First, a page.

Global Times - 10 July 2019
Exports, not barriers, can help India cut trade gap
By Hu Weijia
US President Donald Trump said Tuesday that "India has long had a field day putting Tariffs on American products. No longer acceptable!" If the US starts a trade war with India, this is of course bad news for New Delhi, while China is also likely to feel the pain.
Trump’s words gave a hint that Washington may take further steps to impose pressure on New Delhi after it ended preferential trade treatment for India in June.
The US goods and services trade deficit with India was $24.2 billion in 2018, roughly equivalent to Cambodia’s GDP last year. It’s unlikely that Trump will tolerate large deficits with India without taking any measures.
Trade tensions with the US and a trade deficit with China are two major pressures faced by India.
Its deficit with China, according to Chinese customs data, climbed to $57.8 billion in 2018 from $51.7 billion in 2017. If India cannot dodge the bullet of US trade protectionism, the nation is likely to be eager to cut its trade deficit with China to balance the pressure.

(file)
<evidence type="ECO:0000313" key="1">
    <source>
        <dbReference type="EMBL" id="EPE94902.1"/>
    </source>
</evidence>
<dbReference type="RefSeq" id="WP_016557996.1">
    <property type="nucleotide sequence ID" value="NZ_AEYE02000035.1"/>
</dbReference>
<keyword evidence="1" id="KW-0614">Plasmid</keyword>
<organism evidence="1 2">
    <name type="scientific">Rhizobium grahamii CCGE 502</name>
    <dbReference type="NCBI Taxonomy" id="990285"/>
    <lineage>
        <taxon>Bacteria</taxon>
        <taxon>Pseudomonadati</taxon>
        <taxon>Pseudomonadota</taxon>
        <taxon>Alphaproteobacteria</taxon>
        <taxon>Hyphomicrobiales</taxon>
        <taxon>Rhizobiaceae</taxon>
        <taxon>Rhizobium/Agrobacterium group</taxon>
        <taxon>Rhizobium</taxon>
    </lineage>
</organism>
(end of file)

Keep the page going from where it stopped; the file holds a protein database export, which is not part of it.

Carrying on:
India’s widening trade deficit with China has been long seen as a challenge for bilateral relations. If India chooses to boycott Chinese products to cut its deficit, the coming years will see the bilateral conflict over trade become more intense and deep-rooted.
India’s Ambassador to China Vikram Misri was quoted by the South China Morning Post (SCMP) as saying Monday that the two countries need to tackle the growing trade deficit before it becomes a "politically sensitive issue" in India.
New Delhi wants the Regional Comprehensive Economic Partnership (RCEP), a proposed free trade agreement that would cover 16 economies in the Asia-Pacific region, to include strict rules of origin to prevent Chinese goods from flooding its markets, SCMP reported.
India has long been seen as the largest stumbling block to concluding an RCEP agreement. If the SCMP’s report is accurate, additional requirements including strict rules of origin may delay an RCEP deal and thus prevent the whole region from embracing free trade.
A possible US-India trade war will cause a domino effect on the Asia-Pacific region. India needs to remain calm in the face of US tariff risks and avoid antagonizing China or any other country in the region by pursuing protectionism to reduce its deficit. India can’t afford to antagonize China and the US at the same time. India’s best choice amid a possible trade war with the US is to seek maximum common ground with China to develop greater economic endurance against external attacks.
India’s export potential in fields such as agriculture and labor-intensive industries is still far from being fully realized. China is sincere in increasing imports from India. Pushing up exports is a better way to cut India’s trade deficit with China than a boycott of Chinese-made products.